Guest Column: Key decisions for business owners

Guest columnist Kirbey Lockhart discusses ways for local business owners to save money through tax strategies.

Across our vast country, small business owners make up much of the vertebrae in the backbone of our economy. My next few articles will focus on helping business owners in our region keep more jingle in their jeans. Today’s article will focus on tax reduction.

Many business owners have substantial personal assets invested in their business. This can have significant implications, not only for you and your business, but also for your family’s financial security. To protect your investment, both business and personal, your business strategy should include carefully structured tax-planning components to ensure you have organized your assets in the most tax-effective manner.

Personal tax planning – There are several income-splitting strategies available to owners of private corporations in Canada that may benefit you and your family. Consider income splitting with lower-income family members by employing them in the corporation and paying them a reasonable salary based on the services they perform. The salary they receive will also create Retirement Savings Plan (RSP) contribution room for them and generate CPP/QPP pensionable earnings.

If you have an active corporation, you may be able to transfer some, or all, of the future growth of the business to the next generation of your family using an estate freeze with a family trust.

It is also possible to multiply the capital gains exemption available to you and your family on the sale of the qualifying shares of your business. This could significantly increase the family’s after-tax assets following the sale.

One way to do this is by having your operating company owned by a family trust with your family members as beneficiaries of the trust. When you sell the qualifying shares owned by the trust, the resulting capital gains can be allocated to each beneficiary and they can each claim their capital gains exemption.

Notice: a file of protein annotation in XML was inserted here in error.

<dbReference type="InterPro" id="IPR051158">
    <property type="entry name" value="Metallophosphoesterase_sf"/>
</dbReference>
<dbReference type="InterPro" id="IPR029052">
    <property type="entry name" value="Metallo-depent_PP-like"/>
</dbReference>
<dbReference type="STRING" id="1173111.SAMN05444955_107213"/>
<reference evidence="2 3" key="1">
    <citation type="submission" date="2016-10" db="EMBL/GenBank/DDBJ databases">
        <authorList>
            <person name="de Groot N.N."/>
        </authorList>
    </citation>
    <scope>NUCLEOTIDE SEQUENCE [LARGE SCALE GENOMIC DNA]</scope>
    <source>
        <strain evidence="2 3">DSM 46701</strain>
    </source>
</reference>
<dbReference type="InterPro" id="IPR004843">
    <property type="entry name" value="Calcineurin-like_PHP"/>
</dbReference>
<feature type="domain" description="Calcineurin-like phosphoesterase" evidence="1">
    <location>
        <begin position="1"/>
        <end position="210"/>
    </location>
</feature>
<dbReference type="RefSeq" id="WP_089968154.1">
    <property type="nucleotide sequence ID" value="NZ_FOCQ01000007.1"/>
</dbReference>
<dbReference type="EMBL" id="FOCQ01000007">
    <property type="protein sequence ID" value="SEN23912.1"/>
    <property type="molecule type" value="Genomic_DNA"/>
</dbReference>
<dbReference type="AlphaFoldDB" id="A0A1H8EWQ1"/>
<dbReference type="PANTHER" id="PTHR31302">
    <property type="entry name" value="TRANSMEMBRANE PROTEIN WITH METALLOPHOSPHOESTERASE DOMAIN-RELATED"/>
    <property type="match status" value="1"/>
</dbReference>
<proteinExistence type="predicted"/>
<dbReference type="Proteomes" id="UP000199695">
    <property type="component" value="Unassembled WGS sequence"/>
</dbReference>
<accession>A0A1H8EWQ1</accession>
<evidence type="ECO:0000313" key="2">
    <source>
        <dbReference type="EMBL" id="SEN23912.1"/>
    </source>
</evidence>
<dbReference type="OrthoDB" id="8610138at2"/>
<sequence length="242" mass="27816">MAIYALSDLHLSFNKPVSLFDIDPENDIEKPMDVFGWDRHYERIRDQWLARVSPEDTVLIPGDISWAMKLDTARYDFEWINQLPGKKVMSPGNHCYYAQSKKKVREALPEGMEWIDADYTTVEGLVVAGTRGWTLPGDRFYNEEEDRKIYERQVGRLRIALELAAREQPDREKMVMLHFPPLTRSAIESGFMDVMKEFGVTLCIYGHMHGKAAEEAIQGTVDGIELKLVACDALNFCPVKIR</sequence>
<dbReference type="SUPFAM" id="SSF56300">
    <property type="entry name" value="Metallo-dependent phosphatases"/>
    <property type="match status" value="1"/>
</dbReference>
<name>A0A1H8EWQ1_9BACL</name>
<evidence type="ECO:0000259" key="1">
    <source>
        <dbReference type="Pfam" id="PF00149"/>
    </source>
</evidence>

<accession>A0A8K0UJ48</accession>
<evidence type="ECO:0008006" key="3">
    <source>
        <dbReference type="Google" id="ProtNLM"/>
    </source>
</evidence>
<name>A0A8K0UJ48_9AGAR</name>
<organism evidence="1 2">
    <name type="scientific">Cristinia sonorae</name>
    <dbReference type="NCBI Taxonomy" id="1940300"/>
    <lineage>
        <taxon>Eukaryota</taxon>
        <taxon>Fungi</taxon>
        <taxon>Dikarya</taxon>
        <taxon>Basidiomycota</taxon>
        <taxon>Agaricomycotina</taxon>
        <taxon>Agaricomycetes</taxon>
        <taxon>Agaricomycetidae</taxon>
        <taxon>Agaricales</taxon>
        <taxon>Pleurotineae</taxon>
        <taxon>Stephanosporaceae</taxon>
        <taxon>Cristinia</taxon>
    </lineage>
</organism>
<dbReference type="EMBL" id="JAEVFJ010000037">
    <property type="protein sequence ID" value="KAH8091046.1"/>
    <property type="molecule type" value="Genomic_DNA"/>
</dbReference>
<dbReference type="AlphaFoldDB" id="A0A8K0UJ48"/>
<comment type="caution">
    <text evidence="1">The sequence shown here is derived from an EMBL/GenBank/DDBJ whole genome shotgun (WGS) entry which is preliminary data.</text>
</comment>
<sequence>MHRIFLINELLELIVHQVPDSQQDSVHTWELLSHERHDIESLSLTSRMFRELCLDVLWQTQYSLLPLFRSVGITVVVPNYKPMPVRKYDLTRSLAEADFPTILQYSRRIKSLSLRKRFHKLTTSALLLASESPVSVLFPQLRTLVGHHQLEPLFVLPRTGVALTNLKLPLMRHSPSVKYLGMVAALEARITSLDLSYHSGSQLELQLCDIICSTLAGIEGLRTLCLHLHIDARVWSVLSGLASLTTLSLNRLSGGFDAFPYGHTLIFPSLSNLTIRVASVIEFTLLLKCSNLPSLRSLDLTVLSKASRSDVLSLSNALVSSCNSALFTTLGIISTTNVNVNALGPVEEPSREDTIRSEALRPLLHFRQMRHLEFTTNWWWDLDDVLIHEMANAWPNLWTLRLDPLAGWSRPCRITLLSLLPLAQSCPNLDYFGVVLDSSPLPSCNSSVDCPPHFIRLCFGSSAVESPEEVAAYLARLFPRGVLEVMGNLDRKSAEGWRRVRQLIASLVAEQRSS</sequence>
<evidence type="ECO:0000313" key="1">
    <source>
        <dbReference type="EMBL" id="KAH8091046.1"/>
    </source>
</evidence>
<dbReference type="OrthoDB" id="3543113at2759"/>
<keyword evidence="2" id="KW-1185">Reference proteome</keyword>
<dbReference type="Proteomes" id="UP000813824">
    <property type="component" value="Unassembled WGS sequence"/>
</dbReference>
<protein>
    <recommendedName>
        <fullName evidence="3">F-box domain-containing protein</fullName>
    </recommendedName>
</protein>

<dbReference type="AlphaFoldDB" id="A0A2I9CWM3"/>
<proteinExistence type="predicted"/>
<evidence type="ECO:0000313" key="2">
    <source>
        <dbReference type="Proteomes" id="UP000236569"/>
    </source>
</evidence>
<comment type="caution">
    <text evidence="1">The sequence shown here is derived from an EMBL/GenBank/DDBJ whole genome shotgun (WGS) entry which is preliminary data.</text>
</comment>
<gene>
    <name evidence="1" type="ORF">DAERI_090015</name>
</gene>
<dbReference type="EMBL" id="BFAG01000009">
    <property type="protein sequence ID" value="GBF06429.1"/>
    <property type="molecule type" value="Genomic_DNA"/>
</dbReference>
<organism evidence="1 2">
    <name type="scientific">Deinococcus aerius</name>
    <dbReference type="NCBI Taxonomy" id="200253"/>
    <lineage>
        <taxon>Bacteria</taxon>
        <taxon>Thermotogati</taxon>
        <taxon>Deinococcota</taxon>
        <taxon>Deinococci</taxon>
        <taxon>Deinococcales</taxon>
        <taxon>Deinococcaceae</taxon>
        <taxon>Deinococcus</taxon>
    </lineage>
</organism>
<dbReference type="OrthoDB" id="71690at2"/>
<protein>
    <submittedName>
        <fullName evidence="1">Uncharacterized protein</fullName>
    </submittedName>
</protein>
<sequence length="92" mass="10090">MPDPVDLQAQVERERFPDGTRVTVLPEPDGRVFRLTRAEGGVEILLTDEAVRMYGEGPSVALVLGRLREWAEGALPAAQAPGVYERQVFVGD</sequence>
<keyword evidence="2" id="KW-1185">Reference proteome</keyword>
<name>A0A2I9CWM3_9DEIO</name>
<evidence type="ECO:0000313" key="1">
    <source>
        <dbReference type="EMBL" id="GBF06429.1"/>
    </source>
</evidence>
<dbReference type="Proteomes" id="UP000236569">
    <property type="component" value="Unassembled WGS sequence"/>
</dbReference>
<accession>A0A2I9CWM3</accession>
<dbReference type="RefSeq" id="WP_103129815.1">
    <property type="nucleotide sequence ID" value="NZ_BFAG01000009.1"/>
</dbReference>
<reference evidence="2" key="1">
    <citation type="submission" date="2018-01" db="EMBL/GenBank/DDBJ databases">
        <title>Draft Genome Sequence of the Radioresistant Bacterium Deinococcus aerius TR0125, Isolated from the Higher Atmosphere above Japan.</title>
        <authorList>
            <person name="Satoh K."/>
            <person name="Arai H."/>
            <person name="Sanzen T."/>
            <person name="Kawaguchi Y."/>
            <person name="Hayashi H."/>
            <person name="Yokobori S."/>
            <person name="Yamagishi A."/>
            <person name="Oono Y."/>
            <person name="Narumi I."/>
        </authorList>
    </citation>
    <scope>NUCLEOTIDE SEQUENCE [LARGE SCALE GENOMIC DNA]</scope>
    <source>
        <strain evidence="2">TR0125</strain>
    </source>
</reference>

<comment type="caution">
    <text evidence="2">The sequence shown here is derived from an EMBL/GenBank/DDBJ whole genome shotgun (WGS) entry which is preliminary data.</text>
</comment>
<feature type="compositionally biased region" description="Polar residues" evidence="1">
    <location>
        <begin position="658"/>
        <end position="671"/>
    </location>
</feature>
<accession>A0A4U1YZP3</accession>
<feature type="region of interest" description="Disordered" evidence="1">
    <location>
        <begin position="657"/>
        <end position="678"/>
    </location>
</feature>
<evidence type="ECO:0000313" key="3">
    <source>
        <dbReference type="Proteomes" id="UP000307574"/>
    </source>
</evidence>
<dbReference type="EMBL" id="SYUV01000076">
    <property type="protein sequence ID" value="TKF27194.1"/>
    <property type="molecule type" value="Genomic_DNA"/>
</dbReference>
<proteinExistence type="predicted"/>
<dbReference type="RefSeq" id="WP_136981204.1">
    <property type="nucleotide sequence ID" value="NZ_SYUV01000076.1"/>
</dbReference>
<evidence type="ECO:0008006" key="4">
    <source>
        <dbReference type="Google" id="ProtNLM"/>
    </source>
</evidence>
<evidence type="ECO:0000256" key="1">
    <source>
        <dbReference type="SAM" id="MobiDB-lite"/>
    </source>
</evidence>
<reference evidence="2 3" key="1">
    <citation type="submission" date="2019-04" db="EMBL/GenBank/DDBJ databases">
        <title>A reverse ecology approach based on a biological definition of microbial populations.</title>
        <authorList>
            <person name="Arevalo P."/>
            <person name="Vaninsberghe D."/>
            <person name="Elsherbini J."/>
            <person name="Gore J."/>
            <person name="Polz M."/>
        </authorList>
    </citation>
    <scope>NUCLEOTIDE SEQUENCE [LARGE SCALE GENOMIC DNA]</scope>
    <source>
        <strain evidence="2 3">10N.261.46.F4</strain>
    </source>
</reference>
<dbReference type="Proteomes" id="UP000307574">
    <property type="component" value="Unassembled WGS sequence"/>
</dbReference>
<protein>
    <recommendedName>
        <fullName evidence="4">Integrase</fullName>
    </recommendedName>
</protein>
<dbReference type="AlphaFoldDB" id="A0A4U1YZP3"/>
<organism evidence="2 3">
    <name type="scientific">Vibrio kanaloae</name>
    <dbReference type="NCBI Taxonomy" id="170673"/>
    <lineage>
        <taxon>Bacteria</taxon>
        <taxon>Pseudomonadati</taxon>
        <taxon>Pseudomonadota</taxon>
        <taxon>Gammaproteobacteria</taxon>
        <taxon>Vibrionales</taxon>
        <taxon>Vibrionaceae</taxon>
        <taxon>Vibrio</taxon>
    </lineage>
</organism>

If you’re the owner of a private Canadian corporation earning active business income, consider whether the following strategies would work for your business: Maintain the status of your corporation as a qualifying small-business corporation.

By maintaining your operating company’s status as a qualifying small business corporation (QSBC), when you eventually sell its shares, you may be able to take advantage of the capital gains exemption. This exemption, currently $750,000, is available to individual shareholders of active Canadian private corporations and can represent a sizable tax saving.

Canadian source dividends from corporations that are not controlled by the shareholder corporation are subject to a flat refundable corporate tax of 33.3 per cent. If you are earning Canadian public company dividends in a corporation, then consider paying out an amount equal to the dividend in the same year to avoid prepaying this higher corporate tax compared to the lower tax rate on eligible dividends if earned personally.

If you have surplus funds accumulating in your corporation, you may be taxed at a higher rate on the investment income earned in the corporation than if you earned it personally. You may also face double taxation on the assets within the corporation on death. Tax planning solutions are available that may help you address this problem.

Kirbey Lockhart is an investment advisor with RBC Dominion Securities. This article is provided for information purposes only. Consult with a professional advisor before implementing a strategy.